After a season in which Chris Taylor batted .254/.344/.438, the multi-position utilityman, as expected, declined a qualifying offer from the Los Angeles Dodgers and is now a free agent. The Chicago Cubs have depth issues all over the diamond and Taylor could be an instant solution – but pulling it off won’t be easy for Jed Hoyer and the front office.
Will he come cheap? No. But given his versatility, you can look at it more as a ‘two birds with one stone’ scenario, shoring up both the infield and outfield depth in one move. Instead of paying the piper for both a shortstop and another outfielder, you receive the luxury of being able to plug and play a guy like Taylor in multiple roles, saving dollars in the process, which can then be spent on other needs, such as the starting rotation.
At the plate, Taylor is a career .261/.337/.443 hitter since entering the league in 2014 and earned his first All-Star nod this season after a brilliant July in which he batted .333/.369/.619 over 105 at-bats. He smashed seven long balls and drove in 20 during that stretch.
This isn’t just another guy who can pop 20 homers and drive in 70 runs. He’s far, far more valuable than that. His most valuable attributes, again, come on the defensive side of things. Infield, outfield – it doesn’t matter. He’s a veteran presence of stepping in wherever you need him on a daily basis.
For a club that has a ton of different needs, this is the type of signing that checks the most boxes. Yes, you’re probably going to have to overpay a bit to bring Taylor to Chicago given where the team’s at right now, but you can justify it by knowing he can fill multiple roles on the roster moving forward.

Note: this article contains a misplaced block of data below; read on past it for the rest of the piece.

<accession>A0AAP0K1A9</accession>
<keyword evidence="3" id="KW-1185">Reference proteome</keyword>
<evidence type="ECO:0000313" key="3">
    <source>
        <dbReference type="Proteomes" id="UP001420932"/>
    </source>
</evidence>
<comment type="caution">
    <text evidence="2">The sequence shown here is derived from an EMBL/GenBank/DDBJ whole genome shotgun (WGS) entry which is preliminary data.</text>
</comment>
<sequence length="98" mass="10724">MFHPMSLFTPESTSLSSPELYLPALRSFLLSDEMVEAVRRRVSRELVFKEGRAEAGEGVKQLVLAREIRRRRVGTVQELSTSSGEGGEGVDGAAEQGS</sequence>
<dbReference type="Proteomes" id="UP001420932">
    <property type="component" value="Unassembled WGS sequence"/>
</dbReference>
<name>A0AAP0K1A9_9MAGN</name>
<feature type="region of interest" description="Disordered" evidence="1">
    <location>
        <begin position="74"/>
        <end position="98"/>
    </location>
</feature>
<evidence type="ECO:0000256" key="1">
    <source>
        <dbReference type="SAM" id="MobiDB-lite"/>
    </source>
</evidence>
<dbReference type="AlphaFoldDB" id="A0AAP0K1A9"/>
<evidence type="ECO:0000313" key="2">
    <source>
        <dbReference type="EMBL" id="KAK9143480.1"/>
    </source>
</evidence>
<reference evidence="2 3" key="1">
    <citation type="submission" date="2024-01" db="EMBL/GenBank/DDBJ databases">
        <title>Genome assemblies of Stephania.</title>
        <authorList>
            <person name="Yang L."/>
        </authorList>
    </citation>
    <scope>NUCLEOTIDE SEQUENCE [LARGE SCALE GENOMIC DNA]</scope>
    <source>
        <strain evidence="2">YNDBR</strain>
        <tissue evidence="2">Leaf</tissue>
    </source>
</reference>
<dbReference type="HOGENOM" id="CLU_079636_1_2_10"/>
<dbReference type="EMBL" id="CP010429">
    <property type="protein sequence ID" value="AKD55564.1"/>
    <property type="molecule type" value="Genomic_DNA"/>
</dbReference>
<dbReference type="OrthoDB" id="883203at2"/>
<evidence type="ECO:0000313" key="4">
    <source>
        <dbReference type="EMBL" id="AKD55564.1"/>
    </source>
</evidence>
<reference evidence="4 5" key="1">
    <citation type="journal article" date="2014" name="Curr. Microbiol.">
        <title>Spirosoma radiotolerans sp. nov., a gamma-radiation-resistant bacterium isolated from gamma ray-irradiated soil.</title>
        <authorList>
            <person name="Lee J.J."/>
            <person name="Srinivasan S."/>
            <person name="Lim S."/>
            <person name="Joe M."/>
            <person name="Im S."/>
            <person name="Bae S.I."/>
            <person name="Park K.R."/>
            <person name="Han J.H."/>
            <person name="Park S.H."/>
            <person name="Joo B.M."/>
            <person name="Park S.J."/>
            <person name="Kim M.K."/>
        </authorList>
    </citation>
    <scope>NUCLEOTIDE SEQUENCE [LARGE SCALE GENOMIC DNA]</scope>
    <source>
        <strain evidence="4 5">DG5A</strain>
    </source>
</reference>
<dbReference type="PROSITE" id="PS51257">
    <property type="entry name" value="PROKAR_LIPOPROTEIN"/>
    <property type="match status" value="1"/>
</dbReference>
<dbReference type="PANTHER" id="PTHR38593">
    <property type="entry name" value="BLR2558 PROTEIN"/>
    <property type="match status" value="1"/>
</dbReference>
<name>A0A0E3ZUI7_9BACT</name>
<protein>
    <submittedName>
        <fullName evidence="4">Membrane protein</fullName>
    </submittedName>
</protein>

Is signing Taylor the team’s top priority? No. That’s the starting rotation – as it should be. But he’d be a nice prize on the offensive side of the equation, that’s for sure.
Cubs are going to focus on pitching; which is why they need Chris Taylor
Look at some of the teams we saw in October this year. The White Sox, Braves, Astros and Brewers all rode strong pitching in the postseason. The first action item has to be the starting pitching because unless there’s some dramatic transformation, there’s no way this team is competitive come July.
At 4.35 runs per game in 2021, the Cubs offense was far from their biggest issue. Still, they ranked 20th in the league – almost a full run below the game’s top offense in Houston (5.34). The pitching, however, finished with a 4.87 team ERA, the third-worst mark of any team in baseball. That mark was also way down from the team’s ERA of just 3.98 a season ago. You saw how that played out in the standings at season’s end.
Throwing $300 million for a shortstop isn’t enough to catapult this team back into October. Pitching is where the focus (and dollars) need to be this winter. That’s why signing a versatile guy with good pop like Chris Taylor is so important. It will give the Cubs more resources to address those more glaring needs on the pitching staff while still boosting the offense and depth.